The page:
Care, Cost and Questions of Control. Dutch Health Care Reform 1987-2006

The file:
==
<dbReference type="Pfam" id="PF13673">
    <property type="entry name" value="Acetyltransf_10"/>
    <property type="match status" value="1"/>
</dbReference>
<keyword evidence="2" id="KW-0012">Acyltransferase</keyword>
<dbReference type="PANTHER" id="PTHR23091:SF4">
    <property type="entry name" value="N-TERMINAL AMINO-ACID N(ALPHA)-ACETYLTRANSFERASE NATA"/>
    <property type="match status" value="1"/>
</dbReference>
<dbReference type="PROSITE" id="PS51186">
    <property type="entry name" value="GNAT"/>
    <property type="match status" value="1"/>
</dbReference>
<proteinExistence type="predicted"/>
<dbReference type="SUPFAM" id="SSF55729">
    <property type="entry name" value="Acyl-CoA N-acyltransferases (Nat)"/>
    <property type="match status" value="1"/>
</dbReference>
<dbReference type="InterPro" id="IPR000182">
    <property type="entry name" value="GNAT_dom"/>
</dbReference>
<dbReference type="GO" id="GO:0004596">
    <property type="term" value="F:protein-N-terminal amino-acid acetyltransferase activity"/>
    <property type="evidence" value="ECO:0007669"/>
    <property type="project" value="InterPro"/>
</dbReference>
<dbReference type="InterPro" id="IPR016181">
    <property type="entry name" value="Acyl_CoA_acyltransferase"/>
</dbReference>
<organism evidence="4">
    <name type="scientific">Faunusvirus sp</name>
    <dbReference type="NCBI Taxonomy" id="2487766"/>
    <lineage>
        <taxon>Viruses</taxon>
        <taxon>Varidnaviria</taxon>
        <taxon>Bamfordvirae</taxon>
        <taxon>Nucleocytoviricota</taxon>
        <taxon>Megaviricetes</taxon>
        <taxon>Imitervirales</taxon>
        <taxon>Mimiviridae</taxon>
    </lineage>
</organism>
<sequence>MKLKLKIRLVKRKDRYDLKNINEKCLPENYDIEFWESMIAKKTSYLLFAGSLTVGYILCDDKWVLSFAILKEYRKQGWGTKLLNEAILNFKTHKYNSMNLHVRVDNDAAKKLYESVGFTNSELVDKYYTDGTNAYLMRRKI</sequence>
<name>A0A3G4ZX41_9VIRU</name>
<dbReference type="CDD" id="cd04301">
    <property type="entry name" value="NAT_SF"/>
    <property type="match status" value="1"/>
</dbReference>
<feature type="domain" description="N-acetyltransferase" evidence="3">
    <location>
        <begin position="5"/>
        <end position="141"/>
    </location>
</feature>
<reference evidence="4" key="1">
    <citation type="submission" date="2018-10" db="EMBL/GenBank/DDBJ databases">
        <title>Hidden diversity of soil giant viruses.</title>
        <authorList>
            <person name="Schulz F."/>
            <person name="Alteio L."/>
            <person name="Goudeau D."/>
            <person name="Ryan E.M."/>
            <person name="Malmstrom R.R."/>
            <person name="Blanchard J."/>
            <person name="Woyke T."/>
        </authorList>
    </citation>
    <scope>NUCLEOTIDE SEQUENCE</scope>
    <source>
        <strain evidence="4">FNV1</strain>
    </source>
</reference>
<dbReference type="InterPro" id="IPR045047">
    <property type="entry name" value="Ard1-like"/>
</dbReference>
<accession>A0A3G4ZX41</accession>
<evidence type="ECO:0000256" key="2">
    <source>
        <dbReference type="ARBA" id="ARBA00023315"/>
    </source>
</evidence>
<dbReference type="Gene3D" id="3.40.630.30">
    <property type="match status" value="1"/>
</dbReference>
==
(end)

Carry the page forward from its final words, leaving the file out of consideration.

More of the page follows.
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This thesis deals with the question of how the 1987 market-oriented reform plans concerning health care (the Dekker-plan) were gradually implemented in the period up until 2006. In investigation this question, the research is divided up into two parts. The first part presents a narrative of the trials and tribulations of system reform between 1987 and 2006 on the political-institutional level. The second part consists of one case study and one background study into the various groups, actors and ideologies determining the face of Dutch health care in the decades in which this system reform was implemented. As such, this part is marked by a more cultural-institutional approach. Ultimately, the conclusion is that the system reform was dependent in part on short-term factors such as specific politicians - Hans Simons, Els Borst and Hans Hoogervorst - but also on a more foundational history of social solidarity vs. market behavior in health care on the level of doctors, patients and health insurers. The 2006 Health Care Insurance Act reflects this history, as it contains both market elements and (primarily) strong elements of social solidarity and ideals of distributive justice.